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5 Acts that Can Get a New York Resident Convicted of Credit Card Fraud


5 Acts that Can Get a New York Resident Convicted of Credit Card Fraud

Most people know that using a counterfeit credit card, a credit card they just picked up on the street, or skimmed credit card data could land them in some real hot water. Yet there are some more “routine” actions that New York residents take every day that could also get them accused of credit card fraud.

Turns out you don’t have to commit some form of identity theft to land in some very hot water indeed. 

Making Purchases on a Friend’s Card

Did your friend give you permission to use one of their credit cards? This isn’t against the law, but make sure you have a record of exactly what you were allowed to use the card for, and when. Texts, emails, and social media conversations count as a record. Verbal conversations do not.

What you don’t want to do is get into a situation where it’s your word against your friend’s. If your friend gave you permission to use a credit card to purchase a plane ticket make sure you purchase only that plane ticket in the class of seat that your friend has authorized. Do not purchase anything else. 

The moment you purchase something your friend didn’t give you permission to purchase is the moment you could get into big trouble.

If you and another person such as a friend, roommate, or significant other trade credit cards regularly to handle household business it is best to become an authorized user on that card so that the problem never arises. You might get into a spat over what one of you purchased, but if you’re an authorized user you’ll never get convicted of credit card fraud over it.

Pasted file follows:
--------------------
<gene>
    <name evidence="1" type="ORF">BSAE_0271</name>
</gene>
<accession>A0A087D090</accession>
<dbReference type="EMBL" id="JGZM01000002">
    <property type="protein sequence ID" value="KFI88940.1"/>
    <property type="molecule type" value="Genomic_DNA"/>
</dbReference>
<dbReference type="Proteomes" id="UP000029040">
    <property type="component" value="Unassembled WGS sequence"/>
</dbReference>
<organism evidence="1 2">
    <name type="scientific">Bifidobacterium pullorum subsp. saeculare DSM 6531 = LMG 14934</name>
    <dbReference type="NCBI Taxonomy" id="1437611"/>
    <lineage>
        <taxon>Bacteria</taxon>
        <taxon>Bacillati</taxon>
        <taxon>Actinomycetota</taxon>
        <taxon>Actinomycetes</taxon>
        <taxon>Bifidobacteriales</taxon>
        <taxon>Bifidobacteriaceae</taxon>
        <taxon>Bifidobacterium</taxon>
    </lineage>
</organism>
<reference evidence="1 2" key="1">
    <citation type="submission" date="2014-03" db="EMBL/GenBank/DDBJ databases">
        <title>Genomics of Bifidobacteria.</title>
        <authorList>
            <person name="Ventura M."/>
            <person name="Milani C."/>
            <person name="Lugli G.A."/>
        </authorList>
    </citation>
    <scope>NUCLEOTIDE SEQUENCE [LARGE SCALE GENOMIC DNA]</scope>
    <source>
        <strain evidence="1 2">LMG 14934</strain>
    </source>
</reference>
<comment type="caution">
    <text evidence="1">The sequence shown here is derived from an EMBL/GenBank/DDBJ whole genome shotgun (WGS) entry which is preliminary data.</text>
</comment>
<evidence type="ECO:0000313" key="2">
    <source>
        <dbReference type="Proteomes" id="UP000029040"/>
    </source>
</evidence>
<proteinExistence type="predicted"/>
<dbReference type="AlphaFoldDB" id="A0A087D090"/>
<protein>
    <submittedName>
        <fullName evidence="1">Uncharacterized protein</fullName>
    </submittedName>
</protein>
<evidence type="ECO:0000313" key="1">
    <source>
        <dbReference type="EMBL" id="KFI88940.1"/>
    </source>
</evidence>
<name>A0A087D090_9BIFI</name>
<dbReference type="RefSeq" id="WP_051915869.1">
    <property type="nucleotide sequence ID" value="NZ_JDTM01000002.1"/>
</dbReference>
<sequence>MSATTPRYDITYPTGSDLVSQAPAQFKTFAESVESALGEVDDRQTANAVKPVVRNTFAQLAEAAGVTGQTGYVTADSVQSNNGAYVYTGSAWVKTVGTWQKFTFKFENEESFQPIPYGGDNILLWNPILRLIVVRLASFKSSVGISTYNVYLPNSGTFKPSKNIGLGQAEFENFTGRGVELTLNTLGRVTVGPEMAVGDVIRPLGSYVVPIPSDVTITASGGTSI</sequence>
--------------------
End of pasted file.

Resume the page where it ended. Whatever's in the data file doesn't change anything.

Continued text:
Misrepresenting Your Income on an an Application

You want that amazing platinum card with all the points, but you aren’t sure if your $35,000 a year income is going to cut it? Think twice before you write $40,000 into that application.

While the credit card company is unlikely to check on the day you apply, this will come back to bite you if you ever try to file bankruptcy later. The credit card company will check your application against your income. If there is a disparity, they can bring it to the judge.

At best, your credit card debt may be considered non-dischargeable. At worst, you could face criminal charges.

Authorized User Fraud

Did a parent or friend make you an authorized user on their card? You’re free to keep using it, as long as they’re still alive.

The moment they die the credit card company must be informed. You will not be able to continue using that card. While the credit card company will happily collect payments from you for years, they will also see to it that you’re prosecuted for any charges made after that death and will do so the moment those payments stop. 

Fraudulent Disputes

You have the right to dispute credit card charges that you did not make or for products you did not receive. You cannot dispute credit card charges just because you don’t like the product, or on the off chance that you might not have to pay for it if you make a big enough fuss.

The credit card companies will take note of unusual dispute patterns and they will alert law enforcement if they see patterns they do not like. 

Free Trial Fraud

Want to try that neat piece of web-based software you just found? They’re offering a free trial?

Put your real, valid credit card number into the form. Using a fake one just to get the free trial can get you convicted of credit card fraud. If you don’t want the full subscription you’ll have to navigate the cancellation process.

Doing anything else is considered a theft of products or services because you did not meet the conditions of the free trial but received the benefit anyway. 

Need help? Reach out to Scott Russell Law today.

These charges can be fought, but you’ll need an expert criminal lawyer to do it successfully. If you’re in trouble, contact our offices to set up a consultation today.

See also:

Can a Felony Charge Be Reduced to a Misdemeanor Charge?

What Happens When You Write a Bad Check in New York? 

What Should You Do If There’s a Warrant for Your Arrest in New York?


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